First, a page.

“In the rare instances where we do not have a part available locally, there is a wait time of around two working weeks via airfreight from Shanghai, and we also do regular stock sharing with New Zealand if supply at either storage facility is running low.”

Dan says he is sharing his experience because “I want to make it different for others”.

Insurance industry ‘not up to speed yet’

Ben Stone, an Area Manager at smash repairer Sheen Panel Service with 26 years of industry experience, says insurance claims for electric car smash repairs often pose a challenge because “the insurance space isn’t up to speed yet”.

“The assessors aren’t trained, we’ll provide a quote and they’ll say ‘I don’t know what you’re talking about’; they don’t know the phrases and processes and they won’t make decisions without running it by a senior,” Mr Stone tells Drive.

Complicating matters is that some insurers only work with a handful of smash repairers, many of whom don’t have vehicle-specific training.

“Repair times have blown out from the very beginning, and there can be problems down the line with parts departments because they’re dealing with components they’re not used to dealing with [like] battery cooling systems,” Mr Stone explains.

Beyond logistical challenges, substantial costs and safety concerns can arise when electric cars sustain significant structural damage.

“If a car was hit hard enough in the side to damage the battery… I wouldn’t want to get involved,” Mr Stone says.

“If I receive any EV with a damaged cell, I’d be pushing it towards total loss. I haven’t come across anything with repairability yet in the battery cell.”

Mr Stone says workshops specialising in EV repairs have to implement drastic Occupational Health and Safety measures to manage high-voltage batteries.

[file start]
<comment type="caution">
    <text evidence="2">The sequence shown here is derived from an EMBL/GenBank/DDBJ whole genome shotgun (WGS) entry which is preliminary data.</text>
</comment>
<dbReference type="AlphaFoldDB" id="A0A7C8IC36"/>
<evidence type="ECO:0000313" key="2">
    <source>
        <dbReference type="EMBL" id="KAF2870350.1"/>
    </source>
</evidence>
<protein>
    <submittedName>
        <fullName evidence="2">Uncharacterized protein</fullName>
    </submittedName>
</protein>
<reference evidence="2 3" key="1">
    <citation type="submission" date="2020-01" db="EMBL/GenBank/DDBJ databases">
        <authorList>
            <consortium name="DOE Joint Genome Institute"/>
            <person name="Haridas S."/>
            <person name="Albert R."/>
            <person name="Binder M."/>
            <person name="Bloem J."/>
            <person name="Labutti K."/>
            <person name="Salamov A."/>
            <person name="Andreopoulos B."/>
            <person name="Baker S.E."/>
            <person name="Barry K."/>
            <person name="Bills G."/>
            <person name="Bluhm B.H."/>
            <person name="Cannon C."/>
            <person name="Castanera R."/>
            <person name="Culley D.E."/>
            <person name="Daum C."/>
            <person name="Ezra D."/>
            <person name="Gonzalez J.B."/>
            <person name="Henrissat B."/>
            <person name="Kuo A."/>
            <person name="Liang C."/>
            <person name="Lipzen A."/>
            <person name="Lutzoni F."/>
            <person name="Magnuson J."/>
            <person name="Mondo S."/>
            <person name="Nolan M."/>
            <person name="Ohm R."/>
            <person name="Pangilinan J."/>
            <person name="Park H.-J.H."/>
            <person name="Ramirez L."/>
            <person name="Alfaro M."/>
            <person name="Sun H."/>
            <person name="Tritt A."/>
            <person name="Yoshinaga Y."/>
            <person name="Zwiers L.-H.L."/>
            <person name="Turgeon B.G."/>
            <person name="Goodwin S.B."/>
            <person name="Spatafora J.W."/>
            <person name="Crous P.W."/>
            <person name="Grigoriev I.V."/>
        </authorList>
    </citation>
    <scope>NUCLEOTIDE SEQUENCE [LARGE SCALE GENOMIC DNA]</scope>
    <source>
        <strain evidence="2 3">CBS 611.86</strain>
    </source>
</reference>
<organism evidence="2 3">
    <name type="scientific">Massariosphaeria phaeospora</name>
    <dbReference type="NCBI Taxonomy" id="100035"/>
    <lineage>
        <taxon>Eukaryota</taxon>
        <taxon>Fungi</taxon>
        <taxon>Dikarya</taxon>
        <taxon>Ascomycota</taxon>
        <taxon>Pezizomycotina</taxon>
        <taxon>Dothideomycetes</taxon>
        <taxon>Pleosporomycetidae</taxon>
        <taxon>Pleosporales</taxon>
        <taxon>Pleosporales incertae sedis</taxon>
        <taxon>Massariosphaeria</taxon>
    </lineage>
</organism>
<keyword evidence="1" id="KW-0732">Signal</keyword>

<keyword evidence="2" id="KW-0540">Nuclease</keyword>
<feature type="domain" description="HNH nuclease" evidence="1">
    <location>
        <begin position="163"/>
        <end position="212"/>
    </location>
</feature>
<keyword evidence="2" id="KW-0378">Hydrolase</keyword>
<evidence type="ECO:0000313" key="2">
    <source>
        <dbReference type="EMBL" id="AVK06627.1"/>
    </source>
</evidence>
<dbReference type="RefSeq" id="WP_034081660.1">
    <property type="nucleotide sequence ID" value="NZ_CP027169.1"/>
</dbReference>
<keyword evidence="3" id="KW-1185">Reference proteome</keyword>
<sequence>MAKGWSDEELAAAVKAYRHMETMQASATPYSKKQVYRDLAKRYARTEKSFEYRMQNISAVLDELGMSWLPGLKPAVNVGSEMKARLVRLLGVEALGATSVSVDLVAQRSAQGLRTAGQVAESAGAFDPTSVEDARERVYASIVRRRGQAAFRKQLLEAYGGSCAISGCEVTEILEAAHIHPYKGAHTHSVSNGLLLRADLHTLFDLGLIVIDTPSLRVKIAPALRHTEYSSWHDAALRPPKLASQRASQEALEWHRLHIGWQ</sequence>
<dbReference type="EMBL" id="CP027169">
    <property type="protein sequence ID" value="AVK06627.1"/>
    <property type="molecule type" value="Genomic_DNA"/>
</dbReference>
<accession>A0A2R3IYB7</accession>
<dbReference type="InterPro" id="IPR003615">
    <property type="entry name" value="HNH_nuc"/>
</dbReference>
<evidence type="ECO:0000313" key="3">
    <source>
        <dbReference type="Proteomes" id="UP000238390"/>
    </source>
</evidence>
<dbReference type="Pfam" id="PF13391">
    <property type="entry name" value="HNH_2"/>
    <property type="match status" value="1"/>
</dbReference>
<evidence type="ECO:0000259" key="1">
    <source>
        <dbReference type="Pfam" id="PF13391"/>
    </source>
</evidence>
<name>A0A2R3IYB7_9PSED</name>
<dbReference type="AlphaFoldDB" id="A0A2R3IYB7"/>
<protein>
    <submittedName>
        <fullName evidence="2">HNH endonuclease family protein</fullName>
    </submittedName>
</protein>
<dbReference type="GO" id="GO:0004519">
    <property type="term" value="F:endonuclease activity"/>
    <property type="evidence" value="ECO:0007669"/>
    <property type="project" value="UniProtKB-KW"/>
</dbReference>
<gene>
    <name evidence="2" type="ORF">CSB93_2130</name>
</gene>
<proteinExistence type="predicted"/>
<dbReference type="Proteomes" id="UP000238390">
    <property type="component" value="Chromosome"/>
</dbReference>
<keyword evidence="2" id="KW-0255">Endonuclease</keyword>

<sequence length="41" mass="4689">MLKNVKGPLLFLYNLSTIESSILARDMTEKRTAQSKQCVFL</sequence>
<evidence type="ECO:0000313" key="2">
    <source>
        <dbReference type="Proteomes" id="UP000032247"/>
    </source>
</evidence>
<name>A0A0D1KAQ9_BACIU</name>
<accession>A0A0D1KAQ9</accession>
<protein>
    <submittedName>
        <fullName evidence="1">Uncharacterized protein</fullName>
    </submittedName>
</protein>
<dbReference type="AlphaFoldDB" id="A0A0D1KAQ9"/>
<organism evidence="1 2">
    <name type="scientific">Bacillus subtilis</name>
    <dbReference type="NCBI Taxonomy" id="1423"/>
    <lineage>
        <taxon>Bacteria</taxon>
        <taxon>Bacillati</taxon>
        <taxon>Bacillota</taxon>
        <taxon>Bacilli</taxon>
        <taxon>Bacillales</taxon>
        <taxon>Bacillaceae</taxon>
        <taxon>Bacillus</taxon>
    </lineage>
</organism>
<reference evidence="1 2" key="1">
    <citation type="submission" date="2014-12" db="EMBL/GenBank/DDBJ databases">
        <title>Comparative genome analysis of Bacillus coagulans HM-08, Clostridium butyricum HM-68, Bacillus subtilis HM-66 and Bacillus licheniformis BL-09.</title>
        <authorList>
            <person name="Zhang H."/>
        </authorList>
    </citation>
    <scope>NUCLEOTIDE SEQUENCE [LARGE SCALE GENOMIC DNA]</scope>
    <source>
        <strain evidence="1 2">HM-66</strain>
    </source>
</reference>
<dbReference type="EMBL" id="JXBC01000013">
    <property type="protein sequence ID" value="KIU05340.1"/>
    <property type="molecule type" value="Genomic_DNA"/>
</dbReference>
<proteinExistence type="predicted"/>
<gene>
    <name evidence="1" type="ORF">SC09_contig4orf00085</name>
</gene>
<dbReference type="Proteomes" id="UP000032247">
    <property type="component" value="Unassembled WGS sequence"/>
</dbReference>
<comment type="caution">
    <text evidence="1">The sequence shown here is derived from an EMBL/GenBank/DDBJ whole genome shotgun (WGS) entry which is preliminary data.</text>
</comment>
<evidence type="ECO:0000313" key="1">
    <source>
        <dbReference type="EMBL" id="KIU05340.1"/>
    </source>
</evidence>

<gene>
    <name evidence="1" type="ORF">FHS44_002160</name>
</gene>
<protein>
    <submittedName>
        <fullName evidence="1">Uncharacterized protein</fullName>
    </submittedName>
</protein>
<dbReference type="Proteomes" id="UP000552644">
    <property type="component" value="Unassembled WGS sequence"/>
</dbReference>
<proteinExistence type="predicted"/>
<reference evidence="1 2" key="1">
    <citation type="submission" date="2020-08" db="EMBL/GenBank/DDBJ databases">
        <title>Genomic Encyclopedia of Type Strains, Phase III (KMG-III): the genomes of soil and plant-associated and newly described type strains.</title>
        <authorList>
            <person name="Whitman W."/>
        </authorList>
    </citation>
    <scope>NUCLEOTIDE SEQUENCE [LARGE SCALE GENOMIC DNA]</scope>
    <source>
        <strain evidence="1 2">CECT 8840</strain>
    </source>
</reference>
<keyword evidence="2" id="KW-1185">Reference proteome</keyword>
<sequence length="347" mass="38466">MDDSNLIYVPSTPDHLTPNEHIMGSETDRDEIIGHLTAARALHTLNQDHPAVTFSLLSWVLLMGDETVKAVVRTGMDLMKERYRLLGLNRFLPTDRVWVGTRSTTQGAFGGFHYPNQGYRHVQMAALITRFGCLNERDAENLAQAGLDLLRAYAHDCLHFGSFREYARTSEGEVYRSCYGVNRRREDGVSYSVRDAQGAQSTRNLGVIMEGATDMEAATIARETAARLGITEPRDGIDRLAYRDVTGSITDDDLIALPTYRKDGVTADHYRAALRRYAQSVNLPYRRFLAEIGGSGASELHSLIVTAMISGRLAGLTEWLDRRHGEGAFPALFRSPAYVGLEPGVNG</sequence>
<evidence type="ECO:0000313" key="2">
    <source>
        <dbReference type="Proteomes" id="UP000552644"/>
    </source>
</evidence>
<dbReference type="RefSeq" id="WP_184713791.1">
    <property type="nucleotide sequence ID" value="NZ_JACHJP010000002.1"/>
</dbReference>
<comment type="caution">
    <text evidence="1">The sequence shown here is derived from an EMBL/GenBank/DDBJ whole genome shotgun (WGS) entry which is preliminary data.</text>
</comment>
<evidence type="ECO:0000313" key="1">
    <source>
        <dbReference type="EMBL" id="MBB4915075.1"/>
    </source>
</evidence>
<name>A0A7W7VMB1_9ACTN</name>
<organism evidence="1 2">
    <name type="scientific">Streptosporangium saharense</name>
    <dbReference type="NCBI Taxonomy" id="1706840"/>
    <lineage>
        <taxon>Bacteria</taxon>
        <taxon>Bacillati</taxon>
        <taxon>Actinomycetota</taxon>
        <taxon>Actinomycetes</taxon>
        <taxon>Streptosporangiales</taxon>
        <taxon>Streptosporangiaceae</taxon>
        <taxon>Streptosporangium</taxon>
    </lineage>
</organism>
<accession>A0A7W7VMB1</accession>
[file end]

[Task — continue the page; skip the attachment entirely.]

“As repairers and towers we are incredibly exposed; [if a car] has the suspension ripped out and the battery is put in contact with the steel tray of the tow truck… it’s lights out,” he says.

“There’s a lot of OH&S practices we’ve had to put into place, plus internal training, and that’s a big cost. We now have to wear high-voltage insulated gloves and head shields – we’ve had to invest in that equipment across 27 branches.”

‘Fewer repairers, limited parts’

Marni Jackson, Head of Product (Vehicle) at Youi Insurance, says delays can be a problem due to parts shortages and a lack of skilled workers.

“We don’t always experience delays and challenges, but when we do it’s usually caused by the limited availability of parts or time it takes to source the right part, and the availability and proximity of authorised repairers” Ms Jackson tells Drive.

“There are fewer repairers trained and authorised to work on EVs, but this network is growing. Labour shortages within the automotive sector are also a real concern contributing to delays and this is not isolated to EVs.”

An Allianz spokesperson adds, “Repairing superficial or cosmetic damage [for an EV] will take the same time as a traditional vehicle, but delays may occur when there is a high-voltage system involved”.